— Imparts Powerful Lessons

    Documentary, directed by Emily and Sarah Kunstler, captures Jeffery Robinson’s meticulous lecture

    BY ROBERT DANIELS | Los Angeles Times

    The California Times is committed to reviewing theatrical film releases during the COVID-19 pandemic. Because movie-going carries risks during this time, we remind readers to follow health and safety guidelines as outlined by the Centers for Disease Control and Prevention and local health officials.

    There’s a moment in co-directors Emily and Sarah Kunstler’s searing documentary “Who We Are: A Chronicle of Racism in America” that, with greater thought, haunts the viewer to unfathomable ends.

    The film’s host, Jeffery Robinson, the former deputy legal director of the American Civil Liberties Union, is touring the Old Slave Mart Museum in Charleston, S.C., a place where the enslaved were prepared for the auction block.

    He and Ista Clarke, the operations manager of the museum, come across a life-size photo of an enslaved Black man and adolescent girl. The camera slowly tilts down the image of their bodies, taking notice of their tattered clothes, until it finally settles at their feet, where rusted, antique shackles, one being child-sized for the girl, rest.

    Imagine a system so finely tuned, that it comes with chains measured to the exact specifications needed to trap children. Such an industry didn’t emerge overnight.

    In fact, in the nearly 150 years since the abolition of slavery, those cold mechanizations used by white supremacists in America have only become more precise.

    “Who We Are”, a revelatory, albeit stiff documentary, anchored by Robinson’s personal anecdotes and footage of his 2018 lecture at New York City’s Town Hall Theater, uncovers startling research while surveying the country’s unimaginable racial crimes.

    Robinson’s meticulous presentation at Town Hall Theater is the result of a ruminative journey he began when he struggled to explain to his then-13-year-old nephew about race in America. Robinson explains to the packed auditorium how he sees history as a series of inflection points. For him, the Rev. Martin Luther King Jr.’s 1968 assassination is one such moment where the fortunes of an entire race changed.

    While Robinson offers a passionate, engaging onstage energy, he can’t overcome the staid trappings of the lecture format. The pacing languishes under the academic weight of slides and facts and figures. Rather his field work, when he ventures to different states to study the visible links to our living archive, beats with a stronger pulse.

    By visiting the New York Cotton Exchange building, wherein slave owners received insurance on the enslaved, the film destroys the unfounded myth of slavery as solely a Southern problem.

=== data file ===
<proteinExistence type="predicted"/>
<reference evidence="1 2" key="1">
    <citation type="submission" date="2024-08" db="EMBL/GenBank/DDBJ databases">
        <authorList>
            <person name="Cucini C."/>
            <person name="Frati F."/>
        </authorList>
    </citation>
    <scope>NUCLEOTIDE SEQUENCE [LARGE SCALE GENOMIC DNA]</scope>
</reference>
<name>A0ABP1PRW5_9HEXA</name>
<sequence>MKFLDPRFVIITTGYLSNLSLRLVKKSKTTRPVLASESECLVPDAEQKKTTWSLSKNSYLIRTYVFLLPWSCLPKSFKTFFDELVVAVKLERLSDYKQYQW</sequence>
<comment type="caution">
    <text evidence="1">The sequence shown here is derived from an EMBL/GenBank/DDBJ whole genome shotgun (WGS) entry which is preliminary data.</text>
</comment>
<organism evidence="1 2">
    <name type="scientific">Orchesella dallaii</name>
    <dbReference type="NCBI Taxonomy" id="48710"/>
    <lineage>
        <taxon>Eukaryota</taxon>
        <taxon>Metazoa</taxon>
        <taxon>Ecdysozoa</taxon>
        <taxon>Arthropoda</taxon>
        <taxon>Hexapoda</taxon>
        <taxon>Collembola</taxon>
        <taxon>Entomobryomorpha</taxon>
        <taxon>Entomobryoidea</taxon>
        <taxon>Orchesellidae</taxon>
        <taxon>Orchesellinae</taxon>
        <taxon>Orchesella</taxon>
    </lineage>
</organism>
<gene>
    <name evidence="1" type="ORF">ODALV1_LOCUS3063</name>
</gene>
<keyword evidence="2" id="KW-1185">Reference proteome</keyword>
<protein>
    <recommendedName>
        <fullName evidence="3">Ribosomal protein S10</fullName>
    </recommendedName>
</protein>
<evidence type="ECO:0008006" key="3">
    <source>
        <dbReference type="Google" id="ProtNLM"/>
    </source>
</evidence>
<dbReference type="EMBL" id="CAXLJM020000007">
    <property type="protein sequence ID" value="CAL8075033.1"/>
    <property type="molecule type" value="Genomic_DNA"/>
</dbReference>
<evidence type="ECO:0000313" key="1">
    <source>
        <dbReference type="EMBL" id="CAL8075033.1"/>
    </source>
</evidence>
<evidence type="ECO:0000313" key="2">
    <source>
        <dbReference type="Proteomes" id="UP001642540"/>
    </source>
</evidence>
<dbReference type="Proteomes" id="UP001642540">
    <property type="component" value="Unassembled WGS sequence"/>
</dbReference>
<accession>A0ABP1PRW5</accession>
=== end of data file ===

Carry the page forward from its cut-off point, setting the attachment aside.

Robinson also meets with Mother Lessie Benningfield Randle, a 107-year old survivor of the Tulsa Massacre and speaks with Eric Garner’s mother, Gwen Carr. In discussing the violence perpetrated against African Americans, both women offer potent, harrowing memories. Copious videos of police violence against Black folks adorn the film. Though Emily and Sarah Kunstler thoughtfully cut these clips short of their most gruesome seconds, these images come with a major trigger warning.

    But Robinson’s best, most tender teachings arise from his personal anecdotes:

    How his parents navigated the redlining practices of Memphis, the aggressions he faced as St. Louis Catholic High School’s first Black student, and the day when a local African American teenager, Larry Payne, died at the hands of police, while Robinson and his father marched with King just days before MLK’s assassination.

    Payne’s still-grieving adult sister, Carolyn, reveals to Robinson the coldblooded apathy white authorities used to murder her brother. Their acute talk, contextualized by the haunting archival footage, vividly restored, of Payne’s limp body carried on a stretcher, thematically recalls the child’s shackles, or how white supremacists dehumanize Black people from womb to tomb.

    Through Robinson’s fervor for truth, Emily and Sarah Kunstler’s “Who We Are” chronicles how such heartaches, when observed on a personal level, remind us how knowing the unchangeable past can still improve the alterable future for the better. This film should be shown in every classroom.

    ‘Who We Are: A Chronicle of Racism in America’

    Rating: PG-13 for thematic content, disturbing images, violence and strong language, all involving racism — Running time: 1 hour, 57 minutes

  • Clyde Duncan  On 02/06/2022 at 12:33 am

    BLACK HISTORY MONTH — They gave us the shortest month, at dat!!